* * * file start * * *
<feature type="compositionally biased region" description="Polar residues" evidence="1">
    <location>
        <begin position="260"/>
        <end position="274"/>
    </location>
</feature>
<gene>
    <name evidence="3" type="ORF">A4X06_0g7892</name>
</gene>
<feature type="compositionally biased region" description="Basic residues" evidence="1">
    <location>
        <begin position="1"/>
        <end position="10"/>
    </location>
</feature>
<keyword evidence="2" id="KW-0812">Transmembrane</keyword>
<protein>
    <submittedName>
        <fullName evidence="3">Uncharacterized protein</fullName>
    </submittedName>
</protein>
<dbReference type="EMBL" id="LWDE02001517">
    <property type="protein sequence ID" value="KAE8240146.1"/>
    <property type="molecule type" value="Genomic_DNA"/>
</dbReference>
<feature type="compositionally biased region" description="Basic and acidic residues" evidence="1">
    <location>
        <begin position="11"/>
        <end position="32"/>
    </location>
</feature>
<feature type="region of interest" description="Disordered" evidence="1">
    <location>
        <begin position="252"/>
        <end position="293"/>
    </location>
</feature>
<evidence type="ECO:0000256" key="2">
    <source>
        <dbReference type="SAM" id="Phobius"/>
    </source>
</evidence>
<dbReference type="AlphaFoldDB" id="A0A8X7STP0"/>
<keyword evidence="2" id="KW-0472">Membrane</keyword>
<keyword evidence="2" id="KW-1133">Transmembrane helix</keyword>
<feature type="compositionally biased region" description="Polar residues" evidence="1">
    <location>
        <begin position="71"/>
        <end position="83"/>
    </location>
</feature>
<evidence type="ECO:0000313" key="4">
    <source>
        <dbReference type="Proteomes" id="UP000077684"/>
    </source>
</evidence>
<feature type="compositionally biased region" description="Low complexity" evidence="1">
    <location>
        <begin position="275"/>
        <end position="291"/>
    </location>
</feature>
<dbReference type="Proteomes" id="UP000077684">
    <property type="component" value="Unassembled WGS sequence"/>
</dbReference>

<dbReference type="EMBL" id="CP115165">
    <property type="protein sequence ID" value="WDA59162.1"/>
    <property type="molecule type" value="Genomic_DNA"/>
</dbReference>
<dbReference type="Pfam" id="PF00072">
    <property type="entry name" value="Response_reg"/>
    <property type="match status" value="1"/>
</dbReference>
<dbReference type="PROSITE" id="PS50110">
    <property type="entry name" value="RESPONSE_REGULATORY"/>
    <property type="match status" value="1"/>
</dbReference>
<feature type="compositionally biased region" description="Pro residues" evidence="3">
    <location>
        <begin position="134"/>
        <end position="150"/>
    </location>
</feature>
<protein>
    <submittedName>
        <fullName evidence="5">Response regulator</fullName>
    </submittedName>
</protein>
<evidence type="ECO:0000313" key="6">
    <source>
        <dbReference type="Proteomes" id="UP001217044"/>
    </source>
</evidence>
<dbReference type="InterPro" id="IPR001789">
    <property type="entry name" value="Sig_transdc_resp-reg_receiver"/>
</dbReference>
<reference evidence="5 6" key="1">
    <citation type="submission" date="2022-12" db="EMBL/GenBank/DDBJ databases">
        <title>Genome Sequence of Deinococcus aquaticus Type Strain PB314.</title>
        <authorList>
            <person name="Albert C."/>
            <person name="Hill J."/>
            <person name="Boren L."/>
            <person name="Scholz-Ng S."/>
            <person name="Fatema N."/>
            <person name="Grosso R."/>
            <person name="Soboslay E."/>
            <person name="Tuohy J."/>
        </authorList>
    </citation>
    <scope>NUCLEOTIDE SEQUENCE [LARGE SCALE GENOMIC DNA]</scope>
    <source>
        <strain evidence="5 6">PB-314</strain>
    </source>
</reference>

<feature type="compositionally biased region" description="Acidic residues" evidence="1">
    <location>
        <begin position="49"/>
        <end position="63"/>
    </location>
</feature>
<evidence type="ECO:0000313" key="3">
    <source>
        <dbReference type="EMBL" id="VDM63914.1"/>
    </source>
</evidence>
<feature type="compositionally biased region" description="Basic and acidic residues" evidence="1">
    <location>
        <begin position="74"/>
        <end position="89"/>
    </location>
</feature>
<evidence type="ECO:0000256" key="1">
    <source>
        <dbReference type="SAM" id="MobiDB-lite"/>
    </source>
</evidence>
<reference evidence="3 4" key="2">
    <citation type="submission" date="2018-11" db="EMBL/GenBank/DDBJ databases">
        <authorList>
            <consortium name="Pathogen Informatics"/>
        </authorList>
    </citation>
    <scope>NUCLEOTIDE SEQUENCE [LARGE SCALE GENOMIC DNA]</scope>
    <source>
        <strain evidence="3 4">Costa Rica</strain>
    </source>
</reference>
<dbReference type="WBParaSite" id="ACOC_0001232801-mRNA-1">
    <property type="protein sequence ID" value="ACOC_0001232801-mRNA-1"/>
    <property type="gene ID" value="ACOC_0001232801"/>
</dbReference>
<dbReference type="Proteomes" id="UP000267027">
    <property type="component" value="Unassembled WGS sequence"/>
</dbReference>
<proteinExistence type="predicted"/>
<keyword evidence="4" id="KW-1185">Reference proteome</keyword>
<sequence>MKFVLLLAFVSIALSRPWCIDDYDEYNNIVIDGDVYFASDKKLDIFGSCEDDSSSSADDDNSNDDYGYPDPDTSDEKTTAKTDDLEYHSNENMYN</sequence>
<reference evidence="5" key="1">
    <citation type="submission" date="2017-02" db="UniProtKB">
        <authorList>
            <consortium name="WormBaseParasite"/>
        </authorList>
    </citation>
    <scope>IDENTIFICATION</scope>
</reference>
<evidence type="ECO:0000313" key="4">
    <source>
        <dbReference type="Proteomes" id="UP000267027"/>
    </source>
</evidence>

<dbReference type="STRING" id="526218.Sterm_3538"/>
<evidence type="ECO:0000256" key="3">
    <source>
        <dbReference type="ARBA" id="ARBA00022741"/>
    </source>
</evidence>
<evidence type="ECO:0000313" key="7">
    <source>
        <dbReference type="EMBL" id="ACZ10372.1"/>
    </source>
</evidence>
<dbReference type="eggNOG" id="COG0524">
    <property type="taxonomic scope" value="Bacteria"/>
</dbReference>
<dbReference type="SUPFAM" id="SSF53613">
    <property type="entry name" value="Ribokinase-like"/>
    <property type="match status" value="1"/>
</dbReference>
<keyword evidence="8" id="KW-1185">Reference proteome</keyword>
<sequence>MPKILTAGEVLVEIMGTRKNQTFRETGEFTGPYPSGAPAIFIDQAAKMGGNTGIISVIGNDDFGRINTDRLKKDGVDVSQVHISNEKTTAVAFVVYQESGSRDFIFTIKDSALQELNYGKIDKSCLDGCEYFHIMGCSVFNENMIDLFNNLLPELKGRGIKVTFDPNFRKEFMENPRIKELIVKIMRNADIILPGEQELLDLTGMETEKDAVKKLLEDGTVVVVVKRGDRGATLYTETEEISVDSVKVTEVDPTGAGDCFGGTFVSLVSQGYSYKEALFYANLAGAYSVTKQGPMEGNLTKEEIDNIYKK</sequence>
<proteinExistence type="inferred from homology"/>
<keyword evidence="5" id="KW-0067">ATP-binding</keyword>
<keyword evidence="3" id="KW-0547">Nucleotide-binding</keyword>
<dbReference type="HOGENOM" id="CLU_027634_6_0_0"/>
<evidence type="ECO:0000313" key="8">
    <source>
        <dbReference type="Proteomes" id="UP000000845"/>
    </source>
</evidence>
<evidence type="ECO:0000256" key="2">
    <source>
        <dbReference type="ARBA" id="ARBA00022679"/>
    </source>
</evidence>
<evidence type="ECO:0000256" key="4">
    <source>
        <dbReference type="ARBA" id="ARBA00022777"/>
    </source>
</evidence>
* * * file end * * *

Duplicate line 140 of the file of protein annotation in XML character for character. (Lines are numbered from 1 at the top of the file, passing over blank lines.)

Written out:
        <authorList>